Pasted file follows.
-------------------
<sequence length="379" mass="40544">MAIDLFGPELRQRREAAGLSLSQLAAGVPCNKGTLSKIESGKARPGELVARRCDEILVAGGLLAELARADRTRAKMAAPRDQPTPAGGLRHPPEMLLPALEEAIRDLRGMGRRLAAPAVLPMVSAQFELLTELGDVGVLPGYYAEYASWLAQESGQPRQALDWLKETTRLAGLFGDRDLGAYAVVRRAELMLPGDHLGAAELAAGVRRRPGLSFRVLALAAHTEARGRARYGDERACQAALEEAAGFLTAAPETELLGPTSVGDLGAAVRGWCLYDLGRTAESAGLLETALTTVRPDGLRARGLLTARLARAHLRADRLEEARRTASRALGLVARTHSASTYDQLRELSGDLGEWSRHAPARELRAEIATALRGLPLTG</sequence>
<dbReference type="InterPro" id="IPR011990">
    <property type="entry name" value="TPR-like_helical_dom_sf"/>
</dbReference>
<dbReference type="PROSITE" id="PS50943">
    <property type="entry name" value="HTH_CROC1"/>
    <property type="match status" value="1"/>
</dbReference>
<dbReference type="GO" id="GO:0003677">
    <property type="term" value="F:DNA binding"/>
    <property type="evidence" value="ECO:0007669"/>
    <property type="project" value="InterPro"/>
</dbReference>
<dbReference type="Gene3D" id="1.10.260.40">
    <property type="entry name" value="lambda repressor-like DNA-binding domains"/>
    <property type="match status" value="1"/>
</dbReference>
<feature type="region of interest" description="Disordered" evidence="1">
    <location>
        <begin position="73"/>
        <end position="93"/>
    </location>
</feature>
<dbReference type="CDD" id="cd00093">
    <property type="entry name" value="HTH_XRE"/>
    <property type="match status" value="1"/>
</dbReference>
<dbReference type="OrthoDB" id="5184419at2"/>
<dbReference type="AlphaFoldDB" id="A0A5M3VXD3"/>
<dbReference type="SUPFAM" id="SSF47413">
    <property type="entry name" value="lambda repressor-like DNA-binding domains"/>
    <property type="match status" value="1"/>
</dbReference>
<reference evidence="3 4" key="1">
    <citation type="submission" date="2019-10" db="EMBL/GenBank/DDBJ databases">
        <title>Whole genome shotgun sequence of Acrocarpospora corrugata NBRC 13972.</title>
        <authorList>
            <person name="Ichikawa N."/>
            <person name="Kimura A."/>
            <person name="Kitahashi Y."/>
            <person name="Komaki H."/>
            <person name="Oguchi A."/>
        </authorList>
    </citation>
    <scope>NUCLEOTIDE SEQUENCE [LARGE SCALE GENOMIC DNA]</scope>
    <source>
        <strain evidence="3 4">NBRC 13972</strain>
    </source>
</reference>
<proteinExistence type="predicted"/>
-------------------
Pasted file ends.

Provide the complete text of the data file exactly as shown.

<sequence length="379" mass="40544">MAIDLFGPELRQRREAAGLSLSQLAAGVPCNKGTLSKIESGKARPGELVARRCDEILVAGGLLAELARADRTRAKMAAPRDQPTPAGGLRHPPEMLLPALEEAIRDLRGMGRRLAAPAVLPMVSAQFELLTELGDVGVLPGYYAEYASWLAQESGQPRQALDWLKETTRLAGLFGDRDLGAYAVVRRAELMLPGDHLGAAELAAGVRRRPGLSFRVLALAAHTEARGRARYGDERACQAALEEAAGFLTAAPETELLGPTSVGDLGAAVRGWCLYDLGRTAESAGLLETALTTVRPDGLRARGLLTARLARAHLRADRLEEARRTASRALGLVARTHSASTYDQLRELSGDLGEWSRHAPARELRAEIATALRGLPLTG</sequence>
<dbReference type="InterPro" id="IPR011990">
    <property type="entry name" value="TPR-like_helical_dom_sf"/>
</dbReference>
<dbReference type="PROSITE" id="PS50943">
    <property type="entry name" value="HTH_CROC1"/>
    <property type="match status" value="1"/>
</dbReference>
<dbReference type="GO" id="GO:0003677">
    <property type="term" value="F:DNA binding"/>
    <property type="evidence" value="ECO:0007669"/>
    <property type="project" value="InterPro"/>
</dbReference>
<dbReference type="Gene3D" id="1.10.260.40">
    <property type="entry name" value="lambda repressor-like DNA-binding domains"/>
    <property type="match status" value="1"/>
</dbReference>
<feature type="region of interest" description="Disordered" evidence="1">
    <location>
        <begin position="73"/>
        <end position="93"/>
    </location>
</feature>
<dbReference type="CDD" id="cd00093">
    <property type="entry name" value="HTH_XRE"/>
    <property type="match status" value="1"/>
</dbReference>
<dbReference type="OrthoDB" id="5184419at2"/>
<dbReference type="AlphaFoldDB" id="A0A5M3VXD3"/>
<dbReference type="SUPFAM" id="SSF47413">
    <property type="entry name" value="lambda repressor-like DNA-binding domains"/>
    <property type="match status" value="1"/>
</dbReference>
<reference evidence="3 4" key="1">
    <citation type="submission" date="2019-10" db="EMBL/GenBank/DDBJ databases">
        <title>Whole genome shotgun sequence of Acrocarpospora corrugata NBRC 13972.</title>
        <authorList>
            <person name="Ichikawa N."/>
            <person name="Kimura A."/>
            <person name="Kitahashi Y."/>
            <person name="Komaki H."/>
            <person name="Oguchi A."/>
        </authorList>
    </citation>
    <scope>NUCLEOTIDE SEQUENCE [LARGE SCALE GENOMIC DNA]</scope>
    <source>
        <strain evidence="3 4">NBRC 13972</strain>
    </source>
</reference>
<proteinExistence type="predicted"/>